Politicians have a specific agenda that either involves getting elected or boosting the perception that the electorate made a good decision by putting them in office. When interviewing politicians, stay aware of that agenda and how their answers play into it. Interviewing politicians means employing interrogation skills that elicit the truth, or at least the facts. Keep in mind that your own agenda can influence questioning, so if you intend to remain objective, avoid leading questions.
Ask a question or two to establish a baseline. A direct question that poses no particular emotional or intellectual challenge puts the politician at ease. The response you get will show how the person talks and acts when relatively relaxed. That response provides a baseline, which is a set of body language attributes that reveal normal behavior, or something close to it, considering that an interview naturally causes a certain amount of stress.
Watch for stress during questioning. Although not always an indicator of lying, stress sometimes does signal a lie. When you see stress, remember the question that triggered it and probe more deeply into that subject. Stress can show up as nervous or very pronounced gestures, an abrupt change of the subject, or a different tone of voice, for example.
Seek verification of facts when a politician discusses an opponent. Patti Mengers, past president of the Greater Philadelphia Chapter of the Society of Professional Journalists and a staff writer for the Delaware County Daily Times for more than 35 years, advises caution. "The information provided by politicians about their opponents is often misleading if not outright erroneous," she says. "A reporter needs to fact-check any information politicians provide about themselves or their opponents."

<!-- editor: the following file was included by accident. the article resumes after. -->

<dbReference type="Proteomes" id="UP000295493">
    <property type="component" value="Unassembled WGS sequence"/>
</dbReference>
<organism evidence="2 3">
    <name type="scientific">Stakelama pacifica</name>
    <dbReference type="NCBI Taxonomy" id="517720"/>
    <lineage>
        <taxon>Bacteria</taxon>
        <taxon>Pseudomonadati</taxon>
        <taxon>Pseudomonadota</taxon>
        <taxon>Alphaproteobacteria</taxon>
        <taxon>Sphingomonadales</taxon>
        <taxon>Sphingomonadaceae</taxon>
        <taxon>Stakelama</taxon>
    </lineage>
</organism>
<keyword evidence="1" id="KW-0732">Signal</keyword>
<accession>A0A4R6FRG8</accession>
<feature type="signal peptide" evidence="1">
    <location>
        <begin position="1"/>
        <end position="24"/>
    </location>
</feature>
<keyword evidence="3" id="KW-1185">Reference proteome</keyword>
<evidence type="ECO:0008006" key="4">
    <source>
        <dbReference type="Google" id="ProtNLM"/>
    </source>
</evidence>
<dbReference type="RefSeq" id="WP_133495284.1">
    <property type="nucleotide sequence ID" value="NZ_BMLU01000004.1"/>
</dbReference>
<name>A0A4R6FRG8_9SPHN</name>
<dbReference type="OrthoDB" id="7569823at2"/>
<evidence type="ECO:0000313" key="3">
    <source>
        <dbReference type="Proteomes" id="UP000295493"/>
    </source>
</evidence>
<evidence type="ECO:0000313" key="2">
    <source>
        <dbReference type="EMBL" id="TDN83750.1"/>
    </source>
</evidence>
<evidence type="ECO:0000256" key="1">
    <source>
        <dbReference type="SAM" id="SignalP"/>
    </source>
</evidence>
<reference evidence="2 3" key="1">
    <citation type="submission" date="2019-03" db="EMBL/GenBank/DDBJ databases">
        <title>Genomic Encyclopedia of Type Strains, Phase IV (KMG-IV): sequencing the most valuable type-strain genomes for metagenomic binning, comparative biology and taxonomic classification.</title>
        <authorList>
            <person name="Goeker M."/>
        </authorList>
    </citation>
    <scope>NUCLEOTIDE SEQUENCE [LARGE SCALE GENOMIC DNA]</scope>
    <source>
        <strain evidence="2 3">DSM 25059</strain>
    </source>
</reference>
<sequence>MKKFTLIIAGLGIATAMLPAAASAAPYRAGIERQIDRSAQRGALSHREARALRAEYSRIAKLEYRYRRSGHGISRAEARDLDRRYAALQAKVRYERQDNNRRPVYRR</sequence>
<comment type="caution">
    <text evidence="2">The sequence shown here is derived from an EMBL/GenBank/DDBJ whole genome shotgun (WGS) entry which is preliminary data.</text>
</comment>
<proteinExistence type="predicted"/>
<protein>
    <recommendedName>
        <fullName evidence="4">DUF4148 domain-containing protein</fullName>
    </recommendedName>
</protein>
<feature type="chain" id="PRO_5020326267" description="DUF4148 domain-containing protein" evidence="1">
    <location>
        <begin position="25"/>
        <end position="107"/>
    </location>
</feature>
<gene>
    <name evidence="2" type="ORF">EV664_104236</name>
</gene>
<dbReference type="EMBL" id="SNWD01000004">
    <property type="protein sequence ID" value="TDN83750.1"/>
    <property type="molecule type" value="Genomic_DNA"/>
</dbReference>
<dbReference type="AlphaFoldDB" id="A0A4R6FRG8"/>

Get quantification of amounts when referenced. When a politician says things such as “a lot” or “many of them” ask “exactly how much (or how many) is that?” Politicians rely on such vague descriptions in order to evoke an emotional response. Remain objective and ask for numbers, as well as the source of those numbers.
Ask related questions using three different approaches: what, when and then what. People tend to recall things in terms of event, time or sequence, and when questioned, sometimes lies pop out. For example, a politician might talk about his war record in terms of events — “We fought in this battle,” or “We encountered the enemy in the hills.” Asking questions about the time when the battle occurred, or the sequence of events leading up to the battle could reveal discrepancies.
- Patti Mengers; Delaware County Daily Times; Primos, Pennsylvania
Based in Colorado, Maryann Karinch has been writing since 1993. She has written more than 15 nonfiction books, including "Business Lessons from the Edge" and "Date Decoder," published by Simon & Schuster, Adams Media and McGraw-Hill, among others. Karinch has a Bachelor of Arts and Master of Arts in drama from The Catholic University of America.